History Book Reviews

HISTORY
Released: March 21, 2017

"A compelling history of a nation grappling with the moral and legal freedoms that the founders strived to ensure."
Sexual expression, obscenity, contraception, and abortion are the focus of this wide-ranging legal, political, and social history. Read full book review >
IKE AND MCCARTHY by David A. Nichols
BIOGRAPHY & MEMOIR
Released: March 21, 2017

"A thorough, well-written, and surprising picture of a man who was much more than a 'do-nothing' president."
New insight into Dwight Eisenhower's silent methods of facing down enemies, particularly Joseph McCarthy. Read full book review >

THE GULF by Jack E. Davis
HISTORY
Released: March 14, 2017

"An elegant narrative braced by a fierce, sobering environmental conviction."
A sweeping environmental history of the Gulf of Mexico that duly considers the ravages of nature and man. Read full book review >
BLITZED by Norman Ohler
BIOGRAPHY & MEMOIR
Released: March 7, 2017

"Written with dramatic flair (Ohler has published several novels in Germany), this book adds significantly to our understanding of the Third Reich."
An intense chronicle of "systematic drug abuse" in Nazi Germany. Read full book review >
FALLEN GLORY by James Crawford
HISTORY
Released: March 7, 2017

"A well-written prize for students of history, archaeology, and urban planning."
A searching survey of some of humankind's greatest architectural accomplishments. Read full book review >

THE NOVEL OF THE CENTURY by David Bellos
BIOGRAPHY & MEMOIR
Released: March 7, 2017

"Anyone who loves Hugo, France, and the French language will revel in this delightful book that explains all the intimacies of 19th-century French life."
A renowned French translator explores the life and legacy of Les Misérables. Read full book review >
HISTORY
Released: Feb. 28, 2017

"There are countless kernels of amazing achievement and courage throughout this jam-packed, engaging history."
A history of the federal push to bolster women's rights from successive presidents since John F. Kennedy—and the resulting clashes with traditional conservative constituencies. Read full book review >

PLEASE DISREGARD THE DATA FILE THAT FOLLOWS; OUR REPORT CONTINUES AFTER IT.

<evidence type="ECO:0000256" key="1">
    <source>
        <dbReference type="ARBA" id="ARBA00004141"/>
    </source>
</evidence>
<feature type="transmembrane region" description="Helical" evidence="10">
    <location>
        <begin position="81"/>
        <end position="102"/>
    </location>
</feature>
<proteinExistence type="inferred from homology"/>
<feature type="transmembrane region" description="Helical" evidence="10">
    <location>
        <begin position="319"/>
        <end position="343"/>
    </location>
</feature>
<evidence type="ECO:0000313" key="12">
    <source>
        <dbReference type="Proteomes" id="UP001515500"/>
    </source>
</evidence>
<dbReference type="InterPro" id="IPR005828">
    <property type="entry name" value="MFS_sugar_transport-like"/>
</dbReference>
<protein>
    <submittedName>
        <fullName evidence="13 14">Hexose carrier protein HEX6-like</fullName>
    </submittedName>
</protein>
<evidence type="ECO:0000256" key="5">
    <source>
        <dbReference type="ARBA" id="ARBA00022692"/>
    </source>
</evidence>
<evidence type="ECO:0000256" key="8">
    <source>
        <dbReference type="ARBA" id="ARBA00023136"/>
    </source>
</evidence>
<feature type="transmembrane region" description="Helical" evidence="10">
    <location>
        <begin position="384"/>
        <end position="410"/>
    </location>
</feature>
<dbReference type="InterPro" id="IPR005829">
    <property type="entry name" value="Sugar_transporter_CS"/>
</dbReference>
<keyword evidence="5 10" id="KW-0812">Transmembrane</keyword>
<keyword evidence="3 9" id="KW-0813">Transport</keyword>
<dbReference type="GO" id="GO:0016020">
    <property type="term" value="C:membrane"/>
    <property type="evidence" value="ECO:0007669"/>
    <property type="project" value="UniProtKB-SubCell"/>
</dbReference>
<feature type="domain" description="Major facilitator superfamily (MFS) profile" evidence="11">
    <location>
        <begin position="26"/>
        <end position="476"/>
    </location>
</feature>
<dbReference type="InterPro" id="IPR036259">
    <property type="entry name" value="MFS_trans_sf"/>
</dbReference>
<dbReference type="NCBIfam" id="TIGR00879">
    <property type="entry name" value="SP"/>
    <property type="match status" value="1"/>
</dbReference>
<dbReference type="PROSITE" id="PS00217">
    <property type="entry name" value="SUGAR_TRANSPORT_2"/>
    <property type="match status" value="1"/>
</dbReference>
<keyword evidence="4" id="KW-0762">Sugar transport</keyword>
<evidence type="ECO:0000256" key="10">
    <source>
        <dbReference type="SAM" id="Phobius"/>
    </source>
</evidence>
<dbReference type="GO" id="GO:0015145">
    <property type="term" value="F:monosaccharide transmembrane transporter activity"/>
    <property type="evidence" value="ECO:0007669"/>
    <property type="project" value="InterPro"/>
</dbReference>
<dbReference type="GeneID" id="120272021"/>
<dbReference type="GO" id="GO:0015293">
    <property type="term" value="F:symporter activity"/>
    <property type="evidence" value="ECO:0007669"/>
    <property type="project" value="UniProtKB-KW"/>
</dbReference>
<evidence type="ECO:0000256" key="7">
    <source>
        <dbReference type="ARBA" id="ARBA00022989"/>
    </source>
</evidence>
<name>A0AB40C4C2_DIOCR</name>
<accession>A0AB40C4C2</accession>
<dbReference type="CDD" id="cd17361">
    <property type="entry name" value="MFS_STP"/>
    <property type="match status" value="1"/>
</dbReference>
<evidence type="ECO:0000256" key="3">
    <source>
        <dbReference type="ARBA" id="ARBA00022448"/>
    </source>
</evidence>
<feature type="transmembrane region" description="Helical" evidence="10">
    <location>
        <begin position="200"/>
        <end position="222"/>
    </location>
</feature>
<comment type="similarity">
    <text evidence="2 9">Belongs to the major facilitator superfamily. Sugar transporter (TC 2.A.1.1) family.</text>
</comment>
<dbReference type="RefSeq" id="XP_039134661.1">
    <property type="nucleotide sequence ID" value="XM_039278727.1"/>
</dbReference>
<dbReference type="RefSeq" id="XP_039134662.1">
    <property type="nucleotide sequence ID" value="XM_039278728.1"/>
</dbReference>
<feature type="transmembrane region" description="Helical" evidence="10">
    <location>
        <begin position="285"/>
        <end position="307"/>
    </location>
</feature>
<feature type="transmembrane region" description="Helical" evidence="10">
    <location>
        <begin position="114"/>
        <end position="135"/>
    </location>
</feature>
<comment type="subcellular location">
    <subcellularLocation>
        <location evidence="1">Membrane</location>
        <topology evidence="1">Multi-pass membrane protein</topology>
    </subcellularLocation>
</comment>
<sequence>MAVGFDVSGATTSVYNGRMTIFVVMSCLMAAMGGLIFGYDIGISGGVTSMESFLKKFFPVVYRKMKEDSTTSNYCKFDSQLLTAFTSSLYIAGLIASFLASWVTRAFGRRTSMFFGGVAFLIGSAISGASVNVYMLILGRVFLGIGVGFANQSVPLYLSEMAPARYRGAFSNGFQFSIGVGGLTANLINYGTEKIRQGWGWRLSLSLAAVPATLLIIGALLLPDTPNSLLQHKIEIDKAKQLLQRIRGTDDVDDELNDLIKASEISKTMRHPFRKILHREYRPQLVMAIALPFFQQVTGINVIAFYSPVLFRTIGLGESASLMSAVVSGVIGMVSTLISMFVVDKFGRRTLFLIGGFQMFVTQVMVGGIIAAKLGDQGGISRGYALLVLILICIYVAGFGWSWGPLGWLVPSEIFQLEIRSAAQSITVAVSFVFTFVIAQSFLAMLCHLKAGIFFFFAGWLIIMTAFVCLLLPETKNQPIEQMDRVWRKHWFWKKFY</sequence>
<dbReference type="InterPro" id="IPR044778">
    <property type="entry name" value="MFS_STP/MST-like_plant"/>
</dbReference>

HOMO DEUS by Yuval Noah Harari
HISTORY
Released: Feb. 21, 2017

"A relentlessly fascinating book that is sure to become—and deserves to be—a bestseller."
In an intellectually provocative follow-up to Sapiens (2015), Harari (History/Hebrew Univ. of Jerusalem) looks to the future. Read full book review >
HISTORY
Released: Feb. 21, 2017

"The Robbins controversy featured arguments about alien rights, asylum, national identity, and the meaning and scope of American citizenship, all of which persist and all of which Ekirch handles with remarkable dexterity."
A historian revisits a little-remembered incident, the murderous 1797 mutiny aboard HMS Hermione, and traces its startling ramifications. Read full book review >
CONVERGENCE by Peter Watson
HISTORY
Released: Feb. 21, 2017

"Those who reject the idea of convergence outright may not get far in this book, but readers with no objection to a sweeping, entirely fascinating history of science during the last 200 years will find an abundance of enlightening material."
The journalist and polymath delivers a delightful exploration of "the deepest idea in the universe." Read full book review >
AGE OF ANGER by Pankaj Mishra
CURRENT AFFAIRS
Released: Feb. 7, 2017

"A probing, well-informed investigation of global unrest calling for 'truly transformative thinking' about humanity's future."
How the failures of capitalism have led to "fear, confusion, loneliness and loss"—and global anger. Read full book review >
HISTORY
Released: Feb. 7, 2017

"A lively and edifying narrative with lessons for today."
In her first book, Purnell gets our nerve endings tingling with an exploration of the interplay of mind and body as seen through the lens of the Enlightenment. Read full book review >
Kirkus Interview
Brad Parks
author of SAY NOTHING
March 7, 2017

In Brad Parks’ new thriller Say Nothing, judge Scott Sampson doesn’t brag about having a perfect life, but the evidence is clear: a prestigious job. A beloved family. On an ordinary Wednesday afternoon, he is about to pick up his six-year-old twins to go swimming when his wife, Alison, texts him that she’ll get the kids from school instead. It’s not until she gets home later that Scott realizes she doesn’t have the children. And she never sent the text. Then the phone rings, and every parent’s most chilling nightmare begins. A man has stolen Sam and Emma. For Scott and Alison, the kidnapper’s call is only the beginning of a twisting, gut-churning ordeal of blackmail, deceit, and terror; a high-profile trial like none the judge or his wife has ever experienced. Their marriage falters. Suspicions and long-buried jealousies rise to the surface. Fractures appear. Lies are told. “The nerve-shredding never lets up for a minute as Parks picks you up by the scruff of the neck, shakes you vigorously, and repeats over and over again till a climax so harrowing that you’ll be shaking with gratitude that it’s finally over,” our critic writes in a starred review. View video >